The Battle Lines Have Been Drawn

I’ve learned more about pediatric nutrition in the last three weeks than I ever cared to know.

I’ve learned about vegetables. And fruits. And proteins, and carbohydrates, and how combining them properly can affect energy levels of small children. I’ve learned which nutrients are absolutely essential to developing a strong body and strong bones, and which ones are not crucial. I’ve studied countless cookbooks, surfed every website, and spent an afternoon at the library with my four year-old, reading about Mr. Milk and Captain Corn and how they can help you be strong, which makes you tough, which helps you fight the bad guys. From a chef, I’ve learned how to disguise veggies, and how to mix them in with other foods to get my son to eat.

It has not made any difference.

He’s still not eating.

Picking him up from a birthday party last weekend, I asked him if he liked the Batman cake and ice cream.

"I didn’t eat any," he stated matter-of-factly. "It was blue, you know."

Of course.

After a lot of soul-searching, I’m ashamed to say that it’s easier to let him choose what he thinks tastes best, rather than what’s best for him. I’m seeking quality time with my son; I don’t want to spend endless hours trying to convince him that what we’re about to eat will taste good. However, any parent will tell you that this is absolutely the worst thing I can do to my child. Not only am I spoiling him, but I’m creating eating habits that are going to be with him forever. Quite frankly, that responsibility scares me.

The reasoning behind all this is simple for me. I don’t want my son to be overweight and unhealthy.

The facts are all there, and it’s something we as a community are dismally aware of – Americans are getting fatter. We’re eating bigger portions and moving around less. Exercise is something we view like taking out the trash – we know it’s got to be done, but it’s so warm and snuggly on our couches, and well, it’s cold outside….at 8:30 on a Monday night, after baths and bedtime stories, the last thing I want to do is move the coffee table over and jump around my living room like a Ninja Turtle. Structured exercise is something I’ve never embraced. I know the eating habits have got to change, and soon.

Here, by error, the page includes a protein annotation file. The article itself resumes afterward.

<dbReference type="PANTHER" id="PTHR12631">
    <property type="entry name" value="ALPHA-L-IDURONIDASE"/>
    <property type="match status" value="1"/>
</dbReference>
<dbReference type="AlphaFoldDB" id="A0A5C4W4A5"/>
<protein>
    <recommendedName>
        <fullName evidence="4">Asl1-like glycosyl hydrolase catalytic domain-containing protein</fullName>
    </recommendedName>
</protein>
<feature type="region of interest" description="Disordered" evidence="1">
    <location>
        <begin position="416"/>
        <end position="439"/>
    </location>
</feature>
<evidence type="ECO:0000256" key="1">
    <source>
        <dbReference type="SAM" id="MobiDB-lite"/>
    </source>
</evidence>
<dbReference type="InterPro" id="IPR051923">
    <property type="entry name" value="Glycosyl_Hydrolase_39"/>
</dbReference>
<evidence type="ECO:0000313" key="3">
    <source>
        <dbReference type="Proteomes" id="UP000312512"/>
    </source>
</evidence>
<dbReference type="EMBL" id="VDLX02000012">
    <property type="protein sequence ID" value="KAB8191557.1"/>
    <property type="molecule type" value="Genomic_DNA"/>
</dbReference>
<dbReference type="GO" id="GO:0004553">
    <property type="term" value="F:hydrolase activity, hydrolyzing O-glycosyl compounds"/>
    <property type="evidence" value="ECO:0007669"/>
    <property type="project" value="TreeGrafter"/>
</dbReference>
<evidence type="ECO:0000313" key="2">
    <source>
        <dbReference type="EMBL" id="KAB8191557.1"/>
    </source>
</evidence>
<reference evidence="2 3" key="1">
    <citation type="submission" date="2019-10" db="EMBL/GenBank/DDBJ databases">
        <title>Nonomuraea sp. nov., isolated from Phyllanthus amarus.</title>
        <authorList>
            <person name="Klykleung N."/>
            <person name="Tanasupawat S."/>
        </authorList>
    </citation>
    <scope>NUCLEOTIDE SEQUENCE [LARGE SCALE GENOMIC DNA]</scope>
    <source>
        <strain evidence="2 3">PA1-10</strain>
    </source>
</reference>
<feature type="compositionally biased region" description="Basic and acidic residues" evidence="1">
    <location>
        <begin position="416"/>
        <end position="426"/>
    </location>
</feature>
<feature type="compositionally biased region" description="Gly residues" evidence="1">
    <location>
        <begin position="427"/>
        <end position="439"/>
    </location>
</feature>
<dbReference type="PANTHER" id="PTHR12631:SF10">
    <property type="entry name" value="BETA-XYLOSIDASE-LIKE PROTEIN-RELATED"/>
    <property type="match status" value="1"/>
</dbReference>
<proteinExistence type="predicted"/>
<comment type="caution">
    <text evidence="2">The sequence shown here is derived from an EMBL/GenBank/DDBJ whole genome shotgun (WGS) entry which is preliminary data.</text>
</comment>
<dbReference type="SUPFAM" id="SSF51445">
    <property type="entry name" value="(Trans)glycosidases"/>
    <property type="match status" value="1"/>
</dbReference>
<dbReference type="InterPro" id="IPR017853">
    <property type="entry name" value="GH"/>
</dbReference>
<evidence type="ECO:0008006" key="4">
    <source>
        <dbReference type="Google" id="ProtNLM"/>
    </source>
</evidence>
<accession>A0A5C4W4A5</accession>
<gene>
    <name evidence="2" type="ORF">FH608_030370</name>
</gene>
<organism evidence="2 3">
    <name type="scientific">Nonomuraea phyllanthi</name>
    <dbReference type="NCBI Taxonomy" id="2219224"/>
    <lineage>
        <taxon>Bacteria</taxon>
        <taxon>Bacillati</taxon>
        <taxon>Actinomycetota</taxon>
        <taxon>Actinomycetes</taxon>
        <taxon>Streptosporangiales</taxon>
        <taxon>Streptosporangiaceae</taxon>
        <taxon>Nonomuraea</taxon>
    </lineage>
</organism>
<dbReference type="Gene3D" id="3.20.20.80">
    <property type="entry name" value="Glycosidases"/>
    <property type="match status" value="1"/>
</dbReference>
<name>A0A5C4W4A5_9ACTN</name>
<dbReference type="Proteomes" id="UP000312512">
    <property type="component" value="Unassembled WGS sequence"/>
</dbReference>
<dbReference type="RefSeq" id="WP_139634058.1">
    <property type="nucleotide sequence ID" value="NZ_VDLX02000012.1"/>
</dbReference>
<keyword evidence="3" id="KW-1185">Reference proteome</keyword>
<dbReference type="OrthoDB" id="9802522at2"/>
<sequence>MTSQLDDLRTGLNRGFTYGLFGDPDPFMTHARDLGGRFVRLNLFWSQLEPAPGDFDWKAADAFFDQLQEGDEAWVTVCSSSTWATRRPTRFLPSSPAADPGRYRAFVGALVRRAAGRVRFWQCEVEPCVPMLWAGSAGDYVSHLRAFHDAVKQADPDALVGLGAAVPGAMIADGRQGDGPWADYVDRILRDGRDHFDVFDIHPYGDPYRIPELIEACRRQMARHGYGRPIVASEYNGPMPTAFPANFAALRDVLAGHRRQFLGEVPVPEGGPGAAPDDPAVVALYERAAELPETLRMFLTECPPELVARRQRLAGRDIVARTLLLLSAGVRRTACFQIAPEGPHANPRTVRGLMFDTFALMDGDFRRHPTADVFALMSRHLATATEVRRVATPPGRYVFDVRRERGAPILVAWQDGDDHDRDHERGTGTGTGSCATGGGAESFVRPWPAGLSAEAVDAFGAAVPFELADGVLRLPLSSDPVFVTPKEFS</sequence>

I see heavy kids everywhere, usually with heavy parents. My son’s father and I are both tall and big, and both on the edge of being considered overweight. (Okay, we could both stand to lose 20 pounds.) I’ve been seriously heavy in the past, however, and I swore I would never feel that way again. But more than that, I’m afraid that if I don’t teach my son to eat well and healthfully, he’s going to have the same struggles as I do. As a parent, I want to do everything within my power to make my child’s way in the world easier.

The problem, of course, is me, not my son. I have to have good eating habits in order to teach my son how to eat, and lately I’ve been very aware of how poor my eating habits actually are. I eat on the run – I very rarely cook anything, and I’ve also realized that I don’t even eat things that need to be heated. I never prepare a main dish and several side things to eat. I’ve had myself convinced that it’s just a matter of time, and when I get my feet back on the ground, I’ll start cooking more. The reality is I’ll never get my feet on the ground, and I had better start setting an example for my child, instead of nibbling a bagel for dinner while asking him to eat corn and carrots.

A conversation with a chef friend of mine has yielded a few helpful pointers. Put the vegetables in a food processor, liquify them and add them to sauces. Serve skinless chicken breasts which can be cooked in 15 minutes, and disguise the chicken in some sort of sauce that’s sweeter (toddler’s taste buds work differently than ours, and small children tend to go for sweeter flavors). Pizza is a key meal for children – made with low-fat cheese, it can be a very healthy thing for both adults and children. Vegetables like mushrooms, onions, peppers (red or yellow; green can be too bitter) buried under cheese and tomato sauce can easily be coaxed into the mouths of babes if you hide it well.

Kids are big carbohydrate eaters. Pancakes, waffles, bagels, breads and pastas are excellent vehicles for other foods. Buy frozen pastas, like tortellini and ravioli (with meat, not cheese), and serve with low-fat spaghetti sauce. Planning is key and it’s important to keep your commitment to serving nutritious meals – in other words, no copping out once you walk in the door because you’re tired. Making meals beforehand is helpful, so you can just warm something up in the microwave if your day has been really lousy. Macaroni is perfect for little fingers; add peas to Kraft Pokemon Macaroni and Cheese and they’re Pokeballs. Your kids are fascinated, and you feel like Martha Stewart. It’s a good thing.

Some parents are probably not willing or able to spend time on these diversionary tactics; this is understandable. Each parent has to decide how much time and effort to spend on getting his or her child to eat. Many children I know will eat more than six specific foods; however, there are a lot of kids out there like mine.

No blue food, please.